One bad day at the office and India could be out

2011 Mar 21 by DreamCricket

A second place finish to South Africa in group B is par for the course as far as the Indian team is concerned.

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By Partab Ramchand


A second place finish to South Africa in group B is par for the course as far as the Indian team is concerned. Four wins, one loss and a tie is a record that is neither here nor there and Dhoni and his men cannot be absolutely confident as they approach the quarterfinals. Their one big solace is that there is no single team that is looking as formidable as the Aussies for example in 2003 and 2007. To that extent it could still be an open World Cup and that is what most of the experts were saying at the start of the competition about a month ago.

There have been plus and minus points in the Indian campaign so far. On the eve of the tournament it was known that the batting was strong while the bowling and fielding were the weak links. Frequently the batting has covered up for the bowling and fielding and this was the scenario envisaged for the World Cup too. At first glance little blame can be attached to the batting. There have been five hundreds notched up by four batsmen – one is the highest score in the competition - two have scored in excess of 300 and one almost that number. The irritating batting collapses however have taken the sheen off the glorious batsmanship.

Too much has been achieved by too few and the repeated caving in of the middle order has predictably set off alarm bells. Thrice, against England, South Africa and West Indies has the top order given the team the perfect springboard from which to take off for a huge total and each time the rest of the batting has floundered - interestingly enough in the batting powerplays. On one occasion the Indians got off with a tie, on the second they went down in a last over finish and against the West Indies the latter slid even more sharply so that the Indians could complete a comfortable victory.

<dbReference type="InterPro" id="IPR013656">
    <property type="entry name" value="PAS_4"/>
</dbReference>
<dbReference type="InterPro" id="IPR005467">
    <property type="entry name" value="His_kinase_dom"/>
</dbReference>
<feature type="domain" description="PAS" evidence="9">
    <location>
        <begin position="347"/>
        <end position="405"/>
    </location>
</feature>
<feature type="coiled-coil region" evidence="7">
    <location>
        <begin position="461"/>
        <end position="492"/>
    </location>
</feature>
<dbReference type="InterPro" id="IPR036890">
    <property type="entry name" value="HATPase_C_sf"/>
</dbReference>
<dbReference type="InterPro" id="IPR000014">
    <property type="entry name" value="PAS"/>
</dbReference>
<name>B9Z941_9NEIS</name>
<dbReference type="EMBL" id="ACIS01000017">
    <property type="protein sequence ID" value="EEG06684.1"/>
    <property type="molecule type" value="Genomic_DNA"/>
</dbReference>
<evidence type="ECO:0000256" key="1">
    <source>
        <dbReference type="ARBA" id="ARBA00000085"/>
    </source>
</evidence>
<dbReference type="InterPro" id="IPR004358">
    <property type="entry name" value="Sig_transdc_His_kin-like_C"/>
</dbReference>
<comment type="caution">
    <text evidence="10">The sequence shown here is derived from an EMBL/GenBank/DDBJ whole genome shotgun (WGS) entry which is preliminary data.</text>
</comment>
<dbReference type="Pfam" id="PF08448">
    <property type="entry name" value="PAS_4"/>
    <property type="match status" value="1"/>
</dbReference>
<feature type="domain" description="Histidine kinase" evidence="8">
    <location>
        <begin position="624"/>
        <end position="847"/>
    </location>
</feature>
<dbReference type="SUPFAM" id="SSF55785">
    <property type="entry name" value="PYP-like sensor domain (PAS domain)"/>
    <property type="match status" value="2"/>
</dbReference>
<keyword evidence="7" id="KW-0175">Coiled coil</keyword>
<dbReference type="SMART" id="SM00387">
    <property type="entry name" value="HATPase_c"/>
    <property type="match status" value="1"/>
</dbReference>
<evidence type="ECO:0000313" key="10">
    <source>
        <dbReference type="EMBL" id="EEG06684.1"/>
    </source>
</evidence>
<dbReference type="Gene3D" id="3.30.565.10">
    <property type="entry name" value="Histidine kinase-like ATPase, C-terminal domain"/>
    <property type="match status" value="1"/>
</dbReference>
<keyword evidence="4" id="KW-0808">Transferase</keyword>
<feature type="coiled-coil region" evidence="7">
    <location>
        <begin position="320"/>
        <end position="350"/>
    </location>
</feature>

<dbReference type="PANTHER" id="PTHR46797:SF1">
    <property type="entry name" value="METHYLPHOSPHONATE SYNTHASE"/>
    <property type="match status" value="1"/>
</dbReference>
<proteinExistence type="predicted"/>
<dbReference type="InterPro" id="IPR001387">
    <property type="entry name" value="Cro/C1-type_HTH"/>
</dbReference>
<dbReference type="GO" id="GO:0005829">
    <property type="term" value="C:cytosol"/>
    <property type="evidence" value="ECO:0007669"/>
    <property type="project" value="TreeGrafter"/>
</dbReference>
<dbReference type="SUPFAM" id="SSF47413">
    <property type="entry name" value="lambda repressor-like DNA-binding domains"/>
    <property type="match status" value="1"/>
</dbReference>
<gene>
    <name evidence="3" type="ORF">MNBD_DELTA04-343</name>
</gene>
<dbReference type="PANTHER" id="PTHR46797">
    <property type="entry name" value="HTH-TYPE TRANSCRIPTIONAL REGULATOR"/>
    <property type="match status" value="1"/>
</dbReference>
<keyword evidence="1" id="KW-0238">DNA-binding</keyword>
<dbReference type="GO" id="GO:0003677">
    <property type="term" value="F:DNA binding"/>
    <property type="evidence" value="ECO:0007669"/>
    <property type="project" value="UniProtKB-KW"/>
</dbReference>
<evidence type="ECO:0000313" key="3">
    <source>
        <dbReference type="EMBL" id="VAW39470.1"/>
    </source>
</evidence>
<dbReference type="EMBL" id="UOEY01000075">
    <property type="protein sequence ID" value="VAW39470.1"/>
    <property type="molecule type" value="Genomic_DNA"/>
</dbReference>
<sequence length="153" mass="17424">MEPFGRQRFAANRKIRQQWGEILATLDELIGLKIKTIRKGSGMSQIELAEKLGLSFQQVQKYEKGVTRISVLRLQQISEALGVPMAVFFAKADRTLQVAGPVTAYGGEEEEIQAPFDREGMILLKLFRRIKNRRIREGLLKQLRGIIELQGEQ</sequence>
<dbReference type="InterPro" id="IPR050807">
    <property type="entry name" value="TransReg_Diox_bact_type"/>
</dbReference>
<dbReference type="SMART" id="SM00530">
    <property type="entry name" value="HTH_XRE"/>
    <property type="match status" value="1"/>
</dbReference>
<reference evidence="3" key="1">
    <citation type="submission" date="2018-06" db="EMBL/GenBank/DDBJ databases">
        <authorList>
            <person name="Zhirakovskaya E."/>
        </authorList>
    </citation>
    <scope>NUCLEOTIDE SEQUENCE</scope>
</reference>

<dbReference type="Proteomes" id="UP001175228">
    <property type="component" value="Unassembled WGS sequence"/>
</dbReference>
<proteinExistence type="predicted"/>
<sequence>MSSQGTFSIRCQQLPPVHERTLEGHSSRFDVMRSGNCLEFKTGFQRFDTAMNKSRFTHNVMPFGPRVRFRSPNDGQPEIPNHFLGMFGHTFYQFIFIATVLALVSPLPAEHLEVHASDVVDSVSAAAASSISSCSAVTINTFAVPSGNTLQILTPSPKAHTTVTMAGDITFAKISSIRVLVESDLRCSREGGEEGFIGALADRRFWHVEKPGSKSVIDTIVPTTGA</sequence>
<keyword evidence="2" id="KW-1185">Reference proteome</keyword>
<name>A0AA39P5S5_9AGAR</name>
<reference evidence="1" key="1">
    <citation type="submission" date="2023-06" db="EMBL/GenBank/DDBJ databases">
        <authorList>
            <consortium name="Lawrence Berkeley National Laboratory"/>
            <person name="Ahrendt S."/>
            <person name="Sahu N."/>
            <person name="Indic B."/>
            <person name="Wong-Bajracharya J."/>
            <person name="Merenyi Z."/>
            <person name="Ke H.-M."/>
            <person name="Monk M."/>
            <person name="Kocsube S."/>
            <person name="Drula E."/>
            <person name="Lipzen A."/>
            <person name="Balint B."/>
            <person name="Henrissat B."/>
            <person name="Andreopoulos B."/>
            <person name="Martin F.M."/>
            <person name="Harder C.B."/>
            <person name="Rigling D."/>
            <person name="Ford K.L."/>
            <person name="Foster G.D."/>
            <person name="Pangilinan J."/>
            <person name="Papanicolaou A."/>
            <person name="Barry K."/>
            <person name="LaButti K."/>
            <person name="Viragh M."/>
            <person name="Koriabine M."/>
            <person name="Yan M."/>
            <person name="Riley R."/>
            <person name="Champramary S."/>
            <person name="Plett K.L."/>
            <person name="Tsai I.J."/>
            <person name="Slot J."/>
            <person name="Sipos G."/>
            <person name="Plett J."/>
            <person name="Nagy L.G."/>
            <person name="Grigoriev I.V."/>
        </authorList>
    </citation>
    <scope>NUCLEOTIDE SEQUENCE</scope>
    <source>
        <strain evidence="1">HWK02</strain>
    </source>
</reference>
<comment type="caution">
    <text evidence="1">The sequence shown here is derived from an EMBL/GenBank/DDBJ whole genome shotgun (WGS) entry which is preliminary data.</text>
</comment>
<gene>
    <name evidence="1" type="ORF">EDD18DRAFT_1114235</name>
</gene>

This does not augur well for the tougher matches to follow since from here on it is a knockout phase. One bad day at the office and the team will have to pack their bags and the Indians look vulnerable as the bowling and fielding woes continue. One change in the batting order is certainly called for. With the return of Virender Sehwag, Suresh Raina should take the place of Yusuf Pathan. The latter has not been able to come up with his trademark big hitting and his choice of stroke has been repeatedly faulty. He has taken one wicket for 167 runs from 35 overs with his part time off spinners and the team can certainly do without his bowling especially now that Yuvraj Singh has joined the list of frontline bowlers. And when Pathan’s ability to hit sixes has all but vanished what else is there? If required Raina could turn his arm over with success as he did against the West Indies on Sunday, he is a much better bat and is electrifying in the field.

The team management took a lot of time to be convinced of Ravichandran Ashwin’s worth. Let there be no more doubt on this score. He is a spin bowler ideally suited for Fifty50 for he is difficult to get away besides always threatening to take a wicket. Add to this his swiftness in the field and his ability to score valuable runs late in the order and you have a complete package. Zaheeer Khan at the peak of his powers is a precious asset. When the ball is in his hand the fall of a wicket is imminent. With 15 wickets – one behind tournament leader Shahid Afridi - he has been the shining star in the bowling line- up. However the inability of Harbhajan Singh to get among the wickets and the manner in which Munaf Patel can be treated with disdain during the slog overs is a matter of concern. Making up for this has been the emergence of Yuvraj Singh as a frontline spinner. The only Indian with a five-wicket haul he has given the bowling more variety and the dependence on spin has given the Indians some sort of advantage over the other challengers who depend more on pace. There seems to be no end to the fielding worries though it is hoped that the exemplary work by Kohli and Raina will encourage the others to run and dive and leap to get to the ball.

Simply put the Indians will have to raise their playing levels in the knockout phase if they want to duplicate the feat of Kapil’s Devils 28 years ago.